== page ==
Summaries of US Tax Laws Affecting Citzens Living Abroad – TAX TIME 2013 !

March 14, 2013
For CURRENT details, see our master article on taxes at: IRS Tax Issues for Americans Living and Working Abroad in Mexico – Master Article

It’s TAX TIME again… With the reporting deadlines for IRS form 3520-A coming tomorrow, IRS income tax and 3520 filings coming on April 15, and Foreign Financial Account filings due in June…  we thought you might appreciate a few fresh perspectives.

As a part of our growing body of tax information for Yucalandia readers,   we welcome Patrick W. Martin (C.P.A., J.D.) as a guest author.   Mr. Martin is simultaneously a former accountant,  CPA,   an international US tax lawyer,  with additional studies in international law in Mexico.   He is currently a partner in his firm,   in charge of a team of specialized international tax lawyers,   many of whom studied in Mexico and then later in the U.S.A. He also worked for the IRS Chief Counsel Office 20+ years ago.

Mr. Martin generously offers the following insights and summaries describing US Tax Laws and Regulations. His information is fully vetted, and fits official IRS publications and fits what Yucalandia needed 7 prior articles to cover.    We especially like how he describes the ways that the various IRS regulations and Justice Dept. rulings work together (or not).

Enough introductions,   we are very pleased to present Mr. Martin’s insights on the thicket of tax and reporting requirements that currently face US citizens living abroad.

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Dear Readers of Fideicomisos, Shakespeare, and Yucalandia,

I am impressed with the thoughtful comments and understanding presented by Yucalandia, describing very complex areas of the U.S. international tax law,  and am pleased to contribute to their existing articles.

For background:   Our international tax team simply focuses on complex international tax law matters.   Fortunately, or unfortunately, this little world is our professional life.   Incidentally, my wife has a small real estate project in Mexico and so I live with these issues personally – in addition to advising various taxpayers

This question of Fideicomisos and informational reporting under IRC Section 6048 is something that is near and dear to our hearts.    One of our tax lawyers is currently on a special task force with the AICPAs and IRS regarding foreign trust reporting.

In short,  we have argued for years that the IRS should not include Fideicomisos as foreign trusts subject to reporting under IRC Section 6048 (which gives rise to IRS Forms 3520 and 3520-A).   My partner Enrique Hernandez formally presented such a proposal on behalf of the State Bar, Taxation Section to the IRS and Treasury:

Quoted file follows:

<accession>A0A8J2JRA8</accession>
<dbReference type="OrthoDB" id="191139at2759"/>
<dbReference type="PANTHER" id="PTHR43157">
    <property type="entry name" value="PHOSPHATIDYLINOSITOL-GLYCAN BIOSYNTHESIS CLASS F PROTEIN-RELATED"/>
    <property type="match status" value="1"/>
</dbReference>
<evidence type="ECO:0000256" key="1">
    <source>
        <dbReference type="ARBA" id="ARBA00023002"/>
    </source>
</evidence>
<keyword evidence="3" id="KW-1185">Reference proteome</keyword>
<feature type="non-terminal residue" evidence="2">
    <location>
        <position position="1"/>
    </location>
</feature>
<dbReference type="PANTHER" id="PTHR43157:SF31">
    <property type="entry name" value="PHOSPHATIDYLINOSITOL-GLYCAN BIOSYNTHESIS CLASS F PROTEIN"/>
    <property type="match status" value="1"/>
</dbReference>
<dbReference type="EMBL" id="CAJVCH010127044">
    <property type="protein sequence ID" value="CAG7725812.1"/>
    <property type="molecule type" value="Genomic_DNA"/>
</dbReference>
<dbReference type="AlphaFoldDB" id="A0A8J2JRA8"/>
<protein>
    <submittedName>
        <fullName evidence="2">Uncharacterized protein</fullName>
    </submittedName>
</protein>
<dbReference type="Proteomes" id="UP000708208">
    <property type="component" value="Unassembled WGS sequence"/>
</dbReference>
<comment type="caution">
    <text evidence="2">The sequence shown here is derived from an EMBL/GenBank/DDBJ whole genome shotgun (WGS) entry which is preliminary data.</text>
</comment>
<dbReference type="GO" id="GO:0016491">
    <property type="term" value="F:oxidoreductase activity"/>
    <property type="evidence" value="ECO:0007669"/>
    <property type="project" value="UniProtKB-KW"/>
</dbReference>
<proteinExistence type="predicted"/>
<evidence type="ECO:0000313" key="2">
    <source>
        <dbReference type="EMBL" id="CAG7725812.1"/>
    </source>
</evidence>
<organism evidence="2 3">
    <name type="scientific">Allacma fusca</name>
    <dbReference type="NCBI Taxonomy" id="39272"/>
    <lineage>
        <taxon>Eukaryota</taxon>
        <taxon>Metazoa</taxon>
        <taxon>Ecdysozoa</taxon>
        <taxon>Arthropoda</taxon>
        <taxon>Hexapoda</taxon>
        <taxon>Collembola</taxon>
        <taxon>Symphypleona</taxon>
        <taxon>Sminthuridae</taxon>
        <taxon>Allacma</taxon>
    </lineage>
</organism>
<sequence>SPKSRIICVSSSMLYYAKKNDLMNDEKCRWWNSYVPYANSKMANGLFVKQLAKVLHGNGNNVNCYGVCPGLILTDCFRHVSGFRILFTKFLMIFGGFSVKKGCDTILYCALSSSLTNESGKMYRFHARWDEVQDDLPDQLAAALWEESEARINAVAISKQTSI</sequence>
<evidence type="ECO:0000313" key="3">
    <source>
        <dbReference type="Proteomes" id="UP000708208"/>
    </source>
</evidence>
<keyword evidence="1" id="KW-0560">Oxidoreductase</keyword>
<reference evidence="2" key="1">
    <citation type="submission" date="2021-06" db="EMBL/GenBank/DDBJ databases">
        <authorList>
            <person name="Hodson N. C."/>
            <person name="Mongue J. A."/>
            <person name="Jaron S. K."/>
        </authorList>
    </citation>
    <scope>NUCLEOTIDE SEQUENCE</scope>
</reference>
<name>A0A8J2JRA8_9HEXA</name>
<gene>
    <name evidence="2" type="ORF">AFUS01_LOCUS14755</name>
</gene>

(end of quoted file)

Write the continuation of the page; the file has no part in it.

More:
Many IRS and U.S. Treasury tax attorneys (particularly in Associate Chief Counsel – International division;   and International Tax Counsel of U.S. Treasury) have been sympathetic to this argument.   Unfortunately, they could not and would not exclude Fideicomisos from reporting.     As pointed out, the IRS Internal Revenue Manual  (which is the Bible of the IRS and its employees),  even expressly contemplates Fideicomisos and IRS Forms 3520- and 3520-A IRS Manual Chapter 22. International Error Resolution – Section 19. Foreign Trust System – (01-01-2013) FIDEICOMISO (a.k.a. Foreign Trust)

Where does the IRS currently stand today regarding Fideicomisos and reporting on your U.S. income tax return?

• IRS Form 3520 and 3520-A:   Other than a private letter ruling  (“PLR” – which cannot be relied upon by taxpayers other than the one who requested it),  that was issued to a single taxpayer last year,   the IRS’ formal position has not changed.    i.e. A Fideicomiso is a foreign trust and hence subject to IRS Forms 3520 and 3520-A.
• The penalty for failure to file either form,  if required,  is a US $10,000 penalty.   In practice, we notice that the IRS regularly waives the penalty it assesses in this area,  but only after a fight.   This means that it gets expensive for the taxpayer
• I have personally had conversations with key lawyers at the IRS national office in DC,  over the last few weeks,   who are contemplating issuing some type of formal guidance to exclude Fideicomisos from the foreign trust filing requirements (IRS Form 3520 and 3520-A).    These discussions have also been on-going with the AICPA task force regarding foreign trusts.   To date, no exclusion has been issued, but I have my fingers crossed.
• Our general recommendation is continue to file IRS Form 3520 and 3520-A; UNLESS AND UNTIL the IRS issues such guidance (e.g., in the form of a Revenue Ruling or General Counsel Memorandum).    It is less expensive to do so, compared to having to fight penalties that are assessed by the IRS.    We have seen numerous penalties being assessed and consistent with the IRS Internal Revenue Manual rules.